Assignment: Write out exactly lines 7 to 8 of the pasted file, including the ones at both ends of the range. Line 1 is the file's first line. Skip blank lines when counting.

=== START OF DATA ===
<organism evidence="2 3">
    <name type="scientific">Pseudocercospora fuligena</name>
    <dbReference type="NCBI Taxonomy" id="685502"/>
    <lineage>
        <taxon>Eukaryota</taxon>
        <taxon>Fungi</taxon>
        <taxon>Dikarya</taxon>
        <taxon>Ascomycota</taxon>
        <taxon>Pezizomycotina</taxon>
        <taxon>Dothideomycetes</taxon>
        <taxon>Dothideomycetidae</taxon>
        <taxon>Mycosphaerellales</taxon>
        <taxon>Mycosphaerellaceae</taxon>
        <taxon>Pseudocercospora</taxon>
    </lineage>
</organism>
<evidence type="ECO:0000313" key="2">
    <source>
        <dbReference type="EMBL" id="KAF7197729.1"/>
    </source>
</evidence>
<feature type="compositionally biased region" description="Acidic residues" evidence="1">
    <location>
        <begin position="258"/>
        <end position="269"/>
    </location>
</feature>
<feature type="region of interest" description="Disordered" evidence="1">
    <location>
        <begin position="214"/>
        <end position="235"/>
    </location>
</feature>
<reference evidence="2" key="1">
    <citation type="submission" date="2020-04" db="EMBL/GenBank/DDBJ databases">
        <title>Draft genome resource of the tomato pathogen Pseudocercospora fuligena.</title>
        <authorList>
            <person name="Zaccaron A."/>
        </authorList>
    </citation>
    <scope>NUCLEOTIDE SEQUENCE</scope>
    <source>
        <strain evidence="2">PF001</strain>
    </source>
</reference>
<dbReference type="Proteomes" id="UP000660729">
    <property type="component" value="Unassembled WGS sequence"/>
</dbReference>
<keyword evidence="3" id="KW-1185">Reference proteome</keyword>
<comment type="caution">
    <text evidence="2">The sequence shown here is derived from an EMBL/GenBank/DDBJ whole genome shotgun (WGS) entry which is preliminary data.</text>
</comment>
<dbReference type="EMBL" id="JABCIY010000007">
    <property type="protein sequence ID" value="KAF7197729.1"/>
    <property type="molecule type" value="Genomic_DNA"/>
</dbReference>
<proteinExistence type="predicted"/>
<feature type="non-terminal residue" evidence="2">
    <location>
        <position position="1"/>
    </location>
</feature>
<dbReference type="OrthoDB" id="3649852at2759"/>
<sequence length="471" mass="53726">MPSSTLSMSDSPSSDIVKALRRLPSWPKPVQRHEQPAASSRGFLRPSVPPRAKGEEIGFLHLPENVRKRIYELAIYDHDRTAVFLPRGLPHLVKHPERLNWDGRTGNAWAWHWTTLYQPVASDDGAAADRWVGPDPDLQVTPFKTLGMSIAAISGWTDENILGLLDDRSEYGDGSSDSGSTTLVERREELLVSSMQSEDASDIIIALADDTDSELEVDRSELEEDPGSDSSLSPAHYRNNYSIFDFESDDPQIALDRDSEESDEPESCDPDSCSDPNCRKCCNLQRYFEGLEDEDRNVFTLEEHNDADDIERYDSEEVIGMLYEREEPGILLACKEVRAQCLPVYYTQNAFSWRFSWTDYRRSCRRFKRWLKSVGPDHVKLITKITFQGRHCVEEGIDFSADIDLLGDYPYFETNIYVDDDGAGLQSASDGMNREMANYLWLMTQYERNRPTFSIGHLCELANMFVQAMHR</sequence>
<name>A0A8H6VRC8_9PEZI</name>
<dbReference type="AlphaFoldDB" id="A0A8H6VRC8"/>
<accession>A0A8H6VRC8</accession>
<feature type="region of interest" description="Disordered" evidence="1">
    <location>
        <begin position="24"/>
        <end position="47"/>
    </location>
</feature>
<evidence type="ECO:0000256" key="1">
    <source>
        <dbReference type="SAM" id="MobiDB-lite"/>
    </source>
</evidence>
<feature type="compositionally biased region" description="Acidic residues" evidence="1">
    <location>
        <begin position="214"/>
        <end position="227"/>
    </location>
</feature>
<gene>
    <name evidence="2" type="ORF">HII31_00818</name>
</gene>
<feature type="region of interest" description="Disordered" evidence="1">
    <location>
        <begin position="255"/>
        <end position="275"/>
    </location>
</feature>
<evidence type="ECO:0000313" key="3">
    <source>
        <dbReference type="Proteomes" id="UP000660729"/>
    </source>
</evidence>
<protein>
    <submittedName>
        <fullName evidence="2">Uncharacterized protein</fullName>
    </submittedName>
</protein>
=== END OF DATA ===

        <taxon>Dikarya</taxon>
        <taxon>Ascomycota</taxon>